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“A Refugee Pastor in a Refugee Church”

Refugee-Refugee Hosting in a Faith-Based Context

Karen Lauterbach

churches in Kampala. Upon arrival, they asked for directions to one of these churches, where they were soon welcomed by a pastor. They spent their first night in the church itself and the following nights in the pastor's house. After a few days, and with

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Scandal of the Church, Prison of the Soul

The Problem of Bad Custom in Twelfth- and Thirteenth-Century Canon Law and Practice

Anthony Perron

In one of his longest and last works, a commentary on the Psalms, the Augustinian reformer Gerhoh of Reichersberg (d. 1169) took aim at those within the church who showed themselves to be enemies of God. Juxtaposing pairs of exemplary and vicious

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Contribution to a Debate

'On the Separation of the Churches and the State'

Émile Durkheim

This is the first English translation of Durkheim's contribution to an important debate on the separation of church and state (1905) - in the course of which he remarked, to an outburst from those present, that 'From a sociological point of view, the Church is a monstrosity'. The translation comes with an introduction and editorial notes by W. S. F. Pickering, explaining the background to the debate, identifying the participants, and recommending some of the many books and articles on the issue.

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Separating Church and State

The Atlantic Divide

James Q. Whitman

Americans commonly believe that their country is unique in its commitment to the separation of church and state. Yet by the European measure, the American separation of church and state looks strikingly weak, since Americans permit religious rhetoric to permeate their politics and even cite the Bible in court. In light of these striking differences, this article argues that it is wrong to imagine that there is some single correct measure of the separation of church and state. Instead, northern continental Europe and the United States have evolved two different patterns, whose historical roots reach back into the Middle Ages. In northern continental Europe, unlike the United States, historic church functions have been absorbed by the state. The consequences of this historic divergence extend beyond familiar questions of the freedom of religious expression, touching on matters as diverse as welfare policy and criminal law.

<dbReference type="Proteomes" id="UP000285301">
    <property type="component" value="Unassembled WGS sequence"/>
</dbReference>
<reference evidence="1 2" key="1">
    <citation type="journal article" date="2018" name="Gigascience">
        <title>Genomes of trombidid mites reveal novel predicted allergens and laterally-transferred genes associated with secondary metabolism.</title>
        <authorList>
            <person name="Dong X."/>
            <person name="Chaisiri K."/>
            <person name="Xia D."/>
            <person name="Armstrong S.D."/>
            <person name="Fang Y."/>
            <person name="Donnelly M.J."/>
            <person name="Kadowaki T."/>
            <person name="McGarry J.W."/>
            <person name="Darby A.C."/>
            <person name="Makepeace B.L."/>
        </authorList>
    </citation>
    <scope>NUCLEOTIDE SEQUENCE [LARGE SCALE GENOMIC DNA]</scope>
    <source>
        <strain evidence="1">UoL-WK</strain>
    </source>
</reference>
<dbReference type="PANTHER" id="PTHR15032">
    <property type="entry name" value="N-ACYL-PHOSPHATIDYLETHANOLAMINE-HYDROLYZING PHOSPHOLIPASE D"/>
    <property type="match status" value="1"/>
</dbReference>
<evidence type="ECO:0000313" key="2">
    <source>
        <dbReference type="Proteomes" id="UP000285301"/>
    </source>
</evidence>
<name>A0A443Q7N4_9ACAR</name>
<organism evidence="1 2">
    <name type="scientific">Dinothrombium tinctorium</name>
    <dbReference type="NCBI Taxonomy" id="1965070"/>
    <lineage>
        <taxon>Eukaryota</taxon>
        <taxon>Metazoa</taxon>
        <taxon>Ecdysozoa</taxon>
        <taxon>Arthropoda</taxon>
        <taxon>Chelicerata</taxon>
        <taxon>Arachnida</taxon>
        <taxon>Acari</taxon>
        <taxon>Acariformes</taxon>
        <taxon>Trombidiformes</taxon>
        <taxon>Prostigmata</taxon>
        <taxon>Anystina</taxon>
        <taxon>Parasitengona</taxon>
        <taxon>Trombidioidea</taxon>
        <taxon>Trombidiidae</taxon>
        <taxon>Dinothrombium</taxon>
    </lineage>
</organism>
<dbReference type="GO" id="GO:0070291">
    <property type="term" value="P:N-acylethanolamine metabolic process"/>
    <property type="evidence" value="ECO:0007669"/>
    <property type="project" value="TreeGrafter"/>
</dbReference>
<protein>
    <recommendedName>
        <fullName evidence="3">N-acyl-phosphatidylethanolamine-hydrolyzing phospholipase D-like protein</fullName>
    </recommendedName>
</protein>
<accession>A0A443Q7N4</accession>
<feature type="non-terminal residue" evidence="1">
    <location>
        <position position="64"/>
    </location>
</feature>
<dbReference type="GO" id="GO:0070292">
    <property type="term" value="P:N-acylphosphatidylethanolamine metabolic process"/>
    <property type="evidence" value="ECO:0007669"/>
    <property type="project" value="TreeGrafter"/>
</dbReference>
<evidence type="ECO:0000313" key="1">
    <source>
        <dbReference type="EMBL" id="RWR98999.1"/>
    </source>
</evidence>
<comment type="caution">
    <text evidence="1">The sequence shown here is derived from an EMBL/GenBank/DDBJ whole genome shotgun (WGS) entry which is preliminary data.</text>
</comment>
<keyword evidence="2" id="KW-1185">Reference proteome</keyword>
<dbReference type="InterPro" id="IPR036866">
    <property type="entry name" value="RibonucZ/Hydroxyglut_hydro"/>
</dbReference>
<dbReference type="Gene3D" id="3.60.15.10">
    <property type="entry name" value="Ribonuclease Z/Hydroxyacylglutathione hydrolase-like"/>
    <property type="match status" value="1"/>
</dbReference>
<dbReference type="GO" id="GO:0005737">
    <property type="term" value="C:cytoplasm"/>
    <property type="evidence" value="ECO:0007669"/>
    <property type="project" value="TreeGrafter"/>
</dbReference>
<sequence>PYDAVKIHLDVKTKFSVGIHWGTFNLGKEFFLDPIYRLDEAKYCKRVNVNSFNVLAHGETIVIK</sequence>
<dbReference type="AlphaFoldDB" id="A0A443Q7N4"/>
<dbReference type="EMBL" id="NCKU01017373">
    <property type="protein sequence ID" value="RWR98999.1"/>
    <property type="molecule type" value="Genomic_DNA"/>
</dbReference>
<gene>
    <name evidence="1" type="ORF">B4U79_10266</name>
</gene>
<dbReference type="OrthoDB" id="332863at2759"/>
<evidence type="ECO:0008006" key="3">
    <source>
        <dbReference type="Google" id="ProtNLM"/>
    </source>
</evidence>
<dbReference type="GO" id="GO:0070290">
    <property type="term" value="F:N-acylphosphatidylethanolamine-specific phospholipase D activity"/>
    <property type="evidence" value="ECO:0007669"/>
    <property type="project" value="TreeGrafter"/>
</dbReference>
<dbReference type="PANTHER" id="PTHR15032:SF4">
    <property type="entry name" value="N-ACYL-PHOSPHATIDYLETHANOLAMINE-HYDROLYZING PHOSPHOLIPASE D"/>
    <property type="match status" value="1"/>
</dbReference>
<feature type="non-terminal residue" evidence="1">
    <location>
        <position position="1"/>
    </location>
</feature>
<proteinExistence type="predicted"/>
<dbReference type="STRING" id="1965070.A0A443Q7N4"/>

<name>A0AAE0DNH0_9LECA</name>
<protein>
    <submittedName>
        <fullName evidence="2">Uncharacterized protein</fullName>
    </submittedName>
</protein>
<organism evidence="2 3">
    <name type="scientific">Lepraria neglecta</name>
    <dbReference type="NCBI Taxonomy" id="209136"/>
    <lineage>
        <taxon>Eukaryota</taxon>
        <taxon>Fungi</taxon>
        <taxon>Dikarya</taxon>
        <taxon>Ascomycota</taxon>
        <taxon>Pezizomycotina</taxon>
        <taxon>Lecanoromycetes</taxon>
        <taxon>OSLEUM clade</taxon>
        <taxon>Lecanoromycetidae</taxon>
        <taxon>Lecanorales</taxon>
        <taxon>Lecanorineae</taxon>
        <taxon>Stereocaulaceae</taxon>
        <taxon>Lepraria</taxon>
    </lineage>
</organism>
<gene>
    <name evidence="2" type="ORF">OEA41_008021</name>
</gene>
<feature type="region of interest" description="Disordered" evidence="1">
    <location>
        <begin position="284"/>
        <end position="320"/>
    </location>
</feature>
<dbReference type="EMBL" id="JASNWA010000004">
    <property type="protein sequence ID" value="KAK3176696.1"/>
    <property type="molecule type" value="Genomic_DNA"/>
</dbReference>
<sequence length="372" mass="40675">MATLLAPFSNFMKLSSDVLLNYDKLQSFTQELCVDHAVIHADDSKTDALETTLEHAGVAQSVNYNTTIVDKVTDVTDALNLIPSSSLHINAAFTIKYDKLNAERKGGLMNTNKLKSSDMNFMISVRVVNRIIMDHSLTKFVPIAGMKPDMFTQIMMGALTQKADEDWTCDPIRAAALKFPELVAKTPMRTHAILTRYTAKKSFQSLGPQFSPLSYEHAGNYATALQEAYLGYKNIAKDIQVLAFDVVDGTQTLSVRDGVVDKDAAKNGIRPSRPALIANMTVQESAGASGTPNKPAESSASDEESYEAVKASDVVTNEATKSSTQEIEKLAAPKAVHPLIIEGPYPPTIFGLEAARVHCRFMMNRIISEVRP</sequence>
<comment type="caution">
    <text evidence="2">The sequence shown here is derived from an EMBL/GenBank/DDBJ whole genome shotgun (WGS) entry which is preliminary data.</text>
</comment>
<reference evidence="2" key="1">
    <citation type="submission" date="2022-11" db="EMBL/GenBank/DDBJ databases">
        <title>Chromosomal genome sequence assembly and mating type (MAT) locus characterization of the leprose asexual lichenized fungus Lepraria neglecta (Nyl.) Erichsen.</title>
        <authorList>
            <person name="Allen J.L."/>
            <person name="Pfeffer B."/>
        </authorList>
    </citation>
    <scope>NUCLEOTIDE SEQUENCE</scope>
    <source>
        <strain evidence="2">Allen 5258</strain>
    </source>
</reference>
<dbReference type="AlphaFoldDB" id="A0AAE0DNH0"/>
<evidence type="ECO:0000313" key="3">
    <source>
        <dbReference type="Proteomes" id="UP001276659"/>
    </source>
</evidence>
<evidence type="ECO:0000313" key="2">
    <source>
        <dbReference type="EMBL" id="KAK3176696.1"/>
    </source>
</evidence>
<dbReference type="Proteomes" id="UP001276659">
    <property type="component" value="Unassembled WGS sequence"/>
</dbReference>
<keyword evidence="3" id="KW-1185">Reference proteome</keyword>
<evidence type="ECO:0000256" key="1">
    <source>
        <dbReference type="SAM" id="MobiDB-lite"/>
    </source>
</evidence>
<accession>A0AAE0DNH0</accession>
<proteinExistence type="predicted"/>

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Valentine Zuber

The comparative history of secularization in France and in Geneva can shed fresh light on the separation of church and state in France in 1905 and in Geneva in 1907. Similarities in the timing of events and in the laws of separation in these two settings mask sharp differences in how laïcité was understood and how it was interpreted politically. The establishment of laïcité had neither the same causes nor the same political effects in France and Geneva. Nevertheless, as two examples of "total" laïcisation, the French and Genevan separations of church and state raised the same question about religious liberty and its safeguard by the state. Should a state that is "separate from religion" play an active role protecting the liberty of the different denominations in its territory, or should it uphold a prudent and distanced neutrality?

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Shakespeare's Church and the Pilgrim Fathers

Commemorating Plymouth Rock in Stratford

Clara Calvo